What the Future Looks Like for Multisite Churches

“It is difficult to make predictions, especially about the future.” –Yogi Berra

In the fall of 2001, a handful of multisite pioneers and trailblazers came together in Chicago to share their experiences and learn from one another. Those of us in the room at the “yellow box” facility of Community Christian Church in Naperville sensed we were on the verge of something new and game changing. It was a historic gathering sponsored by Leadership Network that gave birth to the modern-day multisite church movement. 

Two decades later, I am frequently asked about its future. 

When it comes to making predictions, I study the past, observe the present, extrapolate into the future … and anticipate surprises!

Studying the Past 

“History doesn’t repeat itself, but it often rhymes.” –Mark Twain

The concept of one church under a centralized leadership meeting in multiple locations is not new. It began in Acts 2 with the church of Jerusalem meeting in many locations under the pastoral authority of James (the brother of Jesus) and the Apostles. Over the centuries, the Roman Catholic, Lutheran, and Reformed movements exhibited similar models of centralized governance; common beliefs through prescribed catechisms, liturgies, and homilies; and standardized practices by way of sacraments and ordinances. 

The one-church-multiple-sites concept has seen many expressions throughout church history as church leaders adapted to changing cultural realities and leveraged technological advances. The details, circumstances, settings, and names may change through history, but the ideas and events are similar with a tendency to reoccur and have a familiar ring. A rhyme?

“There is nothing new under the sun. Is there anything of which one can say, ‘Look! This is something new’? It was here already, long ago; it was here before our time” (Eccl. 1:9–10).

Observing the Present

“You can observe a lot just by watching.” –Yogi Berra

When I started down the multisite path as a senior pastor in Colorado in the 1990s, multisite was a radical idea. In the early 2000’s, multisite became the cool idea among large, cutting-edge churches. As it approached the end of its third decade, multisite had become the mainstream idea for healthy, growing churches of all kinds in urban, suburban, and rural communities.  

What began as a Band-Aid strategy for megachurches that were out of room or limited by zoning restrictions progressed through several identifiable stages. It quickly evolved into a growth strategy for healthy churches from 100 attenders and up, but the larger the church the more likely to become multisite. 

Stable-but-stuck churches found multisite to be a revitalization strategy to re-energize their base and leverage their influence beyond the walls of their congregation. Increasingly, it has become a rebirth strategy for struggling churches that merge with a multisite church. Nearly half of all multisite campuses have come about through a church merger.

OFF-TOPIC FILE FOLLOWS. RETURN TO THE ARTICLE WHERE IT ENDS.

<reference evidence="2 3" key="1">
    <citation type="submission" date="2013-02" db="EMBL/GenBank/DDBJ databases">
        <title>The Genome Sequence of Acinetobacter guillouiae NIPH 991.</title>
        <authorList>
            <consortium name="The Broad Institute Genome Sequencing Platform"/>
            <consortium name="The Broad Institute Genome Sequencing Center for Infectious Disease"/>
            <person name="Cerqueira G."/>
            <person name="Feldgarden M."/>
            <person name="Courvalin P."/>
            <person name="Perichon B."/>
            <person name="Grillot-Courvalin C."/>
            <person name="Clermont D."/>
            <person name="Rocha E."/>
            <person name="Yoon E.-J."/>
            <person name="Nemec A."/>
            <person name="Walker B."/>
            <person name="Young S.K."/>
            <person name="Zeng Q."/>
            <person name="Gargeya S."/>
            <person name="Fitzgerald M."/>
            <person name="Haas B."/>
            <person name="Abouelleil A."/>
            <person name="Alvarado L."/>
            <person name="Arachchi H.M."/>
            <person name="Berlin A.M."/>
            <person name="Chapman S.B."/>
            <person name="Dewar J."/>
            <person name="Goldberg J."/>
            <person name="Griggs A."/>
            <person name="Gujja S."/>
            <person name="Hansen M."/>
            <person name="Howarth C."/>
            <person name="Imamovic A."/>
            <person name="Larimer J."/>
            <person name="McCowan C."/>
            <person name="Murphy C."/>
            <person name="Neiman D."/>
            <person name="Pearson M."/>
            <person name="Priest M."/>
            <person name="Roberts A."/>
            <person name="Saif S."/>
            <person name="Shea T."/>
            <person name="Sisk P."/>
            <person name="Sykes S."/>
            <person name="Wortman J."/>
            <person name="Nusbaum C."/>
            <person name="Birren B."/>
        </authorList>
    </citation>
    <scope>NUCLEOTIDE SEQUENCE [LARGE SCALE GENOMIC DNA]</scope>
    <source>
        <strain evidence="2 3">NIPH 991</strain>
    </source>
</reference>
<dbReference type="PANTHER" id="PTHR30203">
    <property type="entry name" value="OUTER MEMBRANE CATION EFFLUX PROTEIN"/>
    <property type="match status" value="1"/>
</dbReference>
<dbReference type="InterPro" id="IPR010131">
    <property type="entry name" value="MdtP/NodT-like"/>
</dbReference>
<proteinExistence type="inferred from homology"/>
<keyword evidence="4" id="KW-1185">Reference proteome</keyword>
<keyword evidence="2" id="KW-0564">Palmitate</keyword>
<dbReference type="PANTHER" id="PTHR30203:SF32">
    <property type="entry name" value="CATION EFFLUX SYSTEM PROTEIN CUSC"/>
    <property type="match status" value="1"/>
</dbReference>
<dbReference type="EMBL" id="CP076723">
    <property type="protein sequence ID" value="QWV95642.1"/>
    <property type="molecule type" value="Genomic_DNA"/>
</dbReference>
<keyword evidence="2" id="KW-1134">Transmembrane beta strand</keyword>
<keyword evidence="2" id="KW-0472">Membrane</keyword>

The multisite strategy had become a proven model for church reproduction and multiplication for more than 8,000 churches across North America before the pandemic — and it’s not slowing down. According to the latest ECFA survey and research at The Unstuck Group, 70 percent of megachurches and 60 percent of churches of 1,000+ are multisiting.

The multisite congregation is the single most profound change in American congregations in the past century.” –Thom Rainer

Extrapolating Into the Future

“Come on the rising wind, We’re going up around the bend.” –John Fogerty

Based on what we are seeing today, here’s what appears to be around the bend 

1. Multisite Is the New Normal. 

for healthy, growing churches of all sizes. In the same way any growing church will offer two or more weekend worship services (a radical idea prior to 1975), most growing churches will launch two to three campuses over time. More church planters will be planting their churches with a multisite strategy.  

2. Small Is the New Big.

The most financially sustainable model for multisite churches is to launch big in smaller facilities with multiple services. The pandemic experience reminded everyone that buildings don’t reach people; people reach people. Multisite eliminates the need for big-box, unsustainable facilities. The pandemic and high-interest rates today remind us that the business of the church is to invest in making disciples not costly high-maintenance and unsustainable buildings. Going forward, new church buildings will be smaller (10,000 to 30,000 square feet) and simpler (400–600 seats, plus children space, spacious lobbies, and appropriate parking). Buying land and building or acquiring church facilities will still occur, but on a smaller scale.

3. Community-Centric Is the New Focus. 

Buildings are no longer the end game, but a means to the end of establishing church presence in a community. Churches will move away from income-draining buildings for themselves to revenue-producing, shared facilities (preschools, gym space, office space, conference centers, etc.) that serve their local communities.